By Jackson Tarricone
Marigold is the third full length album from Pinegrove. It is the New Jersey based group’s first release with Rough Trade having previously been with Run for Cover as well as self releasing their superb sophomore album, Skylight. This album champions a cathartic sound that is distinctly Pinegrove. They have had their own sound, however, since 2016’s Cardinal. Pinegrove blends folk and country with emo and indie in a way that is somehow both familiar and unique. With each release, they have been leaning more into the former pair of styles; Marigold is the natural progression of this, with its prominent pedal steel passages and slightly slower pace, both of which shine a new light on what makes this band great.
“Spiral,” although just short of a minute in length, is one of the album’s highlights. Singer and guitarist Evan Stephens Hall says that the song represents the turning of pages on a calendar. The lyrics are composed of simple reminders (“drink water,” “good posture,” etc.) and choppy self-affirmations (“You’re mourning, The loss of, A feeling, A part of, A process, Of living”). Their mundanity is precisely what makes this song so powerful. Packed within each of these lines, even ones as simple as “Good Morning,” are entire days. When combined, these days make up entire lives of repeatedly acknowledging our struggles and reminding ourselves what we need to do better. “Spiral” perfectly captures Hall’s honest, introspective writing style, a big part of why Pinegrove’s music resonates with so many people.
The album definitely features more lyrical repetition than Pinegrove’s previous works. This makes the core sentiment of the song more emphatic, such as the perplexed optimism on “Dotted Line” as Hall sings “ ‘cause I don’t know how, but I’m thinking it’ll all work out.” The same occurs in“The Alarmist” as Hall asks: “Can I believe in a me before I knew you beautifully?” Even from these two lines alone, Marigold comes across as therapeutic, replete with plenty of encouraging mantras. However, there is an underlying sense of uncertainty in both lines. In “Dotted Line,” this is made explicit through Hall’s admittance that he doesn’t know how things will work out despite his belief that they will, and in “The Alarmist” through the thought being posed as a question. Despite this, hope shines through in Hall’s twangy delivery and the warm instrumentals.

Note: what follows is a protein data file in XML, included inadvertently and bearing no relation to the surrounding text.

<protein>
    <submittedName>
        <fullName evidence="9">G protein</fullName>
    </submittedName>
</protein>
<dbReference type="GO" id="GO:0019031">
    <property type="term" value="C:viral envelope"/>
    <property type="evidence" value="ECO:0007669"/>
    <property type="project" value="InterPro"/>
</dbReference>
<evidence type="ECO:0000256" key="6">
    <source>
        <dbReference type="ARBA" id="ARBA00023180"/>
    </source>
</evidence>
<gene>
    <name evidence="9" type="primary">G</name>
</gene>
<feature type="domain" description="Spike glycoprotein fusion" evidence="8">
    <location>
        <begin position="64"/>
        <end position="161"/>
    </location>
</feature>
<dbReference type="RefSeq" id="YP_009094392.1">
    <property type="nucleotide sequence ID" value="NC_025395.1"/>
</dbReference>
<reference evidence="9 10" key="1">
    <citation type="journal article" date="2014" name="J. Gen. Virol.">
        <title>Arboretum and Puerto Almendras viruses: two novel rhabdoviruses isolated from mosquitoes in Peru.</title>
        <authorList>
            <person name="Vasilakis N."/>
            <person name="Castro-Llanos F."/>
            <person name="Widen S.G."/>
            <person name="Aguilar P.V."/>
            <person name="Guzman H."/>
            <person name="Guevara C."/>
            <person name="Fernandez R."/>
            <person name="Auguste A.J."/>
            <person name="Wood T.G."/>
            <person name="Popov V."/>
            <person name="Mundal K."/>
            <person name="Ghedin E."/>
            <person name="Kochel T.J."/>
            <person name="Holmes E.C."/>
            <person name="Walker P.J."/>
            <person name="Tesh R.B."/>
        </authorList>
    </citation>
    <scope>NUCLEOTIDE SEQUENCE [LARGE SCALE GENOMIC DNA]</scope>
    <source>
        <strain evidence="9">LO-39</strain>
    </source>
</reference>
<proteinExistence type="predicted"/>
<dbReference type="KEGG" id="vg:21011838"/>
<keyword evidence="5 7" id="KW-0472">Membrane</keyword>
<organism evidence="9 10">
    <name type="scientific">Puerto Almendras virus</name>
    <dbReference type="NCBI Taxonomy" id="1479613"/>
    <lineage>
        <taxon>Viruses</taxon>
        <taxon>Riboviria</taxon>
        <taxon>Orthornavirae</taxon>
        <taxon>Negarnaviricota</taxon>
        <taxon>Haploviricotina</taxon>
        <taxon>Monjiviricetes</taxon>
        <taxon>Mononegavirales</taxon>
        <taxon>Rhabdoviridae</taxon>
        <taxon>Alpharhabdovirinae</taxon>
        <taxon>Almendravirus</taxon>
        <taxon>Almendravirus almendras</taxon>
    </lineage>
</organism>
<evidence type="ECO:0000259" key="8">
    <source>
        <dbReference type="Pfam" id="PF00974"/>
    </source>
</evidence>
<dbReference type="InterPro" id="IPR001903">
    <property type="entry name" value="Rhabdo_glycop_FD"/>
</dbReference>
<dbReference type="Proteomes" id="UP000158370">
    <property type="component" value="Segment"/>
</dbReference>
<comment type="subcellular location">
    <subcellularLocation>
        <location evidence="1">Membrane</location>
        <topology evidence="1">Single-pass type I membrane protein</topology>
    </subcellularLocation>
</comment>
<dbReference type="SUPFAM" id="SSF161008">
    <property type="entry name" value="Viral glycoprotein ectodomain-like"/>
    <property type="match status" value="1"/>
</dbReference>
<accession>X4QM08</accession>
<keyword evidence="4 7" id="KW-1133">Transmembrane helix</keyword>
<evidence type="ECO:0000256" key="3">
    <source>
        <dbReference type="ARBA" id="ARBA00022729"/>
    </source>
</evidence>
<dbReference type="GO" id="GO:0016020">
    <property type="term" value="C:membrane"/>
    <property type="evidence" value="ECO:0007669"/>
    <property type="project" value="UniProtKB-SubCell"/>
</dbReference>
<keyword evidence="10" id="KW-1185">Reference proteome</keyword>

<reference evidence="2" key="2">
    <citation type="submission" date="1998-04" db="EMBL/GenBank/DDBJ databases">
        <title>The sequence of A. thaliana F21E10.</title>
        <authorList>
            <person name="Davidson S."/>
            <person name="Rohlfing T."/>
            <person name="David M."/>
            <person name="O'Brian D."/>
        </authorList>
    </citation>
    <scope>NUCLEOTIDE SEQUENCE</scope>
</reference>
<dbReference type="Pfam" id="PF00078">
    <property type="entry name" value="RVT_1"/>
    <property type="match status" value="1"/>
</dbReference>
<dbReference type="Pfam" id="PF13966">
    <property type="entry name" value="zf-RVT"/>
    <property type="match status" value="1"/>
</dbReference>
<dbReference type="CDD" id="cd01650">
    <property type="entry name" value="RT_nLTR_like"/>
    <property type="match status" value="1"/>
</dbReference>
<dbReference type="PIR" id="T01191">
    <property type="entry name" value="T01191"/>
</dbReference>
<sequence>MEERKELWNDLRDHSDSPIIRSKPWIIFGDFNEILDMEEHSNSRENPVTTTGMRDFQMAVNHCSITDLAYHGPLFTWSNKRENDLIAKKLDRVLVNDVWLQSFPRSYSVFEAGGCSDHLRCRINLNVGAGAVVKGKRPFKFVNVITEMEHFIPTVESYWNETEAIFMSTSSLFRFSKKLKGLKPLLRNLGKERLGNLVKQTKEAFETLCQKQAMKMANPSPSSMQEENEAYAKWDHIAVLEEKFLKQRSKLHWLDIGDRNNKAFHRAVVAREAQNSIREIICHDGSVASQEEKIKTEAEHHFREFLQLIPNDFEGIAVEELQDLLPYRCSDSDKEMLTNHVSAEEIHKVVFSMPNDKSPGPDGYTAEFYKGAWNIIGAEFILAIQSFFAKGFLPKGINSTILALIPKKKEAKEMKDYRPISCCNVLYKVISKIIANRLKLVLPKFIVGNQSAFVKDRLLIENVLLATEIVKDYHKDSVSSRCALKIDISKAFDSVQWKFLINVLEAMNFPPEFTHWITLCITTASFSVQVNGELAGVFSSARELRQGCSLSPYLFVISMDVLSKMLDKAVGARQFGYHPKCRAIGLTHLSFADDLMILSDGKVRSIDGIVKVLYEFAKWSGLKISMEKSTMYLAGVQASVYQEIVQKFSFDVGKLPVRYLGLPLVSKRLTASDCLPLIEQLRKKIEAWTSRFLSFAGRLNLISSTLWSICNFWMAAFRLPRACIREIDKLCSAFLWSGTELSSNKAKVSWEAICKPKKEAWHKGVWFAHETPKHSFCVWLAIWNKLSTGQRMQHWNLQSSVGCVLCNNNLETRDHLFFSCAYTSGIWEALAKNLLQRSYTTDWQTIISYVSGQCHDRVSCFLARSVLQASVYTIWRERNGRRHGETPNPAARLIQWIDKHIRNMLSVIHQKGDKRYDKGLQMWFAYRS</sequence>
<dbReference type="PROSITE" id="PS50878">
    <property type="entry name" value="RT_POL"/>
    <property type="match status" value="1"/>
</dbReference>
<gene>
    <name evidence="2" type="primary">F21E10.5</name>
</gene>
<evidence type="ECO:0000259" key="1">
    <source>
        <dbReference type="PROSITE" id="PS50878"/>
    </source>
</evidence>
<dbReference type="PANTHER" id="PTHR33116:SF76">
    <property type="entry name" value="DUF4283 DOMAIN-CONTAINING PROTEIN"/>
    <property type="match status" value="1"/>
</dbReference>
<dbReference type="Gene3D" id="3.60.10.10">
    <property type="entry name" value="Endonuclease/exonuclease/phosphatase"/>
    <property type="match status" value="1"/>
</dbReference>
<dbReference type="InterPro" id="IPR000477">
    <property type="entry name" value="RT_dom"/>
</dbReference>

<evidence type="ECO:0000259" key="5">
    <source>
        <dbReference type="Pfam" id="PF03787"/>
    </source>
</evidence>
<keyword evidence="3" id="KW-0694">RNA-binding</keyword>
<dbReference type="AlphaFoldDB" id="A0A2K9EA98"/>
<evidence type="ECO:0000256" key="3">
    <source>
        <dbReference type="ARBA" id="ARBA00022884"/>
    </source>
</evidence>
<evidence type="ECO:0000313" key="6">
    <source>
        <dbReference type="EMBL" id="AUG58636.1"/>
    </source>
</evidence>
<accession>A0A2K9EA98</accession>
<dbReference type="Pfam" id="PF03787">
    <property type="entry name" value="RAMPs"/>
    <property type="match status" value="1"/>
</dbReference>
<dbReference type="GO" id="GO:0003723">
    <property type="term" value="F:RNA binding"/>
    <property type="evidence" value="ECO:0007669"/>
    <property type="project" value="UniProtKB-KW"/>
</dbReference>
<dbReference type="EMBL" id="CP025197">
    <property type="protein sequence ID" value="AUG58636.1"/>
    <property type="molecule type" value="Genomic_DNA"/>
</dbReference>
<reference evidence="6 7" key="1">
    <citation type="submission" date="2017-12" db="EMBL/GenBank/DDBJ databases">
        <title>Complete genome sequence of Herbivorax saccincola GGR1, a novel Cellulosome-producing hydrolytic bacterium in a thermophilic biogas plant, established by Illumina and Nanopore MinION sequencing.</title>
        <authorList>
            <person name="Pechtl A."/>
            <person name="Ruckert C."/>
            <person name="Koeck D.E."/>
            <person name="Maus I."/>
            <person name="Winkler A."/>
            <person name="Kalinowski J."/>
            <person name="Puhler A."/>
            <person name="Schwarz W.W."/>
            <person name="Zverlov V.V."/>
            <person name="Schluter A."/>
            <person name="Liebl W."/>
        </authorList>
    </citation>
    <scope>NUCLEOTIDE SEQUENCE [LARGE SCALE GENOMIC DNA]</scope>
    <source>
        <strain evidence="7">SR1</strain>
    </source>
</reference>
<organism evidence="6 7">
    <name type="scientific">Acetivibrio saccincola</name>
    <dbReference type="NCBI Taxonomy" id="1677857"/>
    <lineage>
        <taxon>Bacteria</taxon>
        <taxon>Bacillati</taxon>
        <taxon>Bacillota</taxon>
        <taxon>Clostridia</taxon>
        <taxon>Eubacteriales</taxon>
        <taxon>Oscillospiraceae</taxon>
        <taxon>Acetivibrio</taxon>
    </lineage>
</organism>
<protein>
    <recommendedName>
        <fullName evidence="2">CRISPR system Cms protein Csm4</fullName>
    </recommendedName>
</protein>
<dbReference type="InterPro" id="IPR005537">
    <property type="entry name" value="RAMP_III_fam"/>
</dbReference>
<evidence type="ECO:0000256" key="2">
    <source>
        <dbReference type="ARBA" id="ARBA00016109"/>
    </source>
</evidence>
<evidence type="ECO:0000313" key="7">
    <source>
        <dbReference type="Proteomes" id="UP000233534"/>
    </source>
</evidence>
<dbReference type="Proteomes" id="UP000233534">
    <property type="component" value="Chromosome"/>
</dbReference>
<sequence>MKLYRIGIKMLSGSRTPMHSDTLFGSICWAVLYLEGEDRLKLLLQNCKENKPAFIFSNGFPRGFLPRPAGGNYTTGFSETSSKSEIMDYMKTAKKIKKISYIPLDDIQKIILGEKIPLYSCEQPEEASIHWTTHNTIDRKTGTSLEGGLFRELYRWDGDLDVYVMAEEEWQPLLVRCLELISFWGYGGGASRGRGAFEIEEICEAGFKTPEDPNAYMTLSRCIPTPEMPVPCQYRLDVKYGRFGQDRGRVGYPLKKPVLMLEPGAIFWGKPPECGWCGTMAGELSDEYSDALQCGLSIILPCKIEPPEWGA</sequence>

One word I’d use to describe Marigold is symphonic. I admit that this is an odd choice for this album. After all, there is not one orchestral instrument on any song. However, it captures the band’s ability to be intense without being aggressive; even when everyone is strumming, hitting, or singing as hard as they can, the songs can still be beautiful. The epic crescendos and quiet moments divide the music into different movements, much like a classical piece. Along with that, this album features repeated motifs, such as in “The Alarmist” and “Moment.” In addition, “Moment,” the penultimate track on side A, foreshadows the instrumental drone which closes the album. The repeated motifs show that the songs are part of a larger work, which not many albums do today, especially not in this way.
All three of Pinegrove’s albums are incredible in their own right, but Marigold has a certain regality that neither Skylight nor Cardinal possess. It provides an endearing experience much like Wilco’s Ode to Joy, although these two albums sound nothing alike apart from the intro of “Endless” which is quite similar to “Bright Leaves.” This album makes you feel a wide range of emotions, some of which contradict each other: self-assured and lost, hopeful and hopeless, and many other conflicting states of being. The main takeaway from Marigold is that these opposing sentiments can coexist; things don’t always make sense, but we can still find happiness even during times of sadness.
Pinegrove played Union Transfer in late September of 2019. They are set to embark on a European tour after some US dates in other parts of the country. Pinegrove will be playing Governor’s Ball in New York in late June of this year.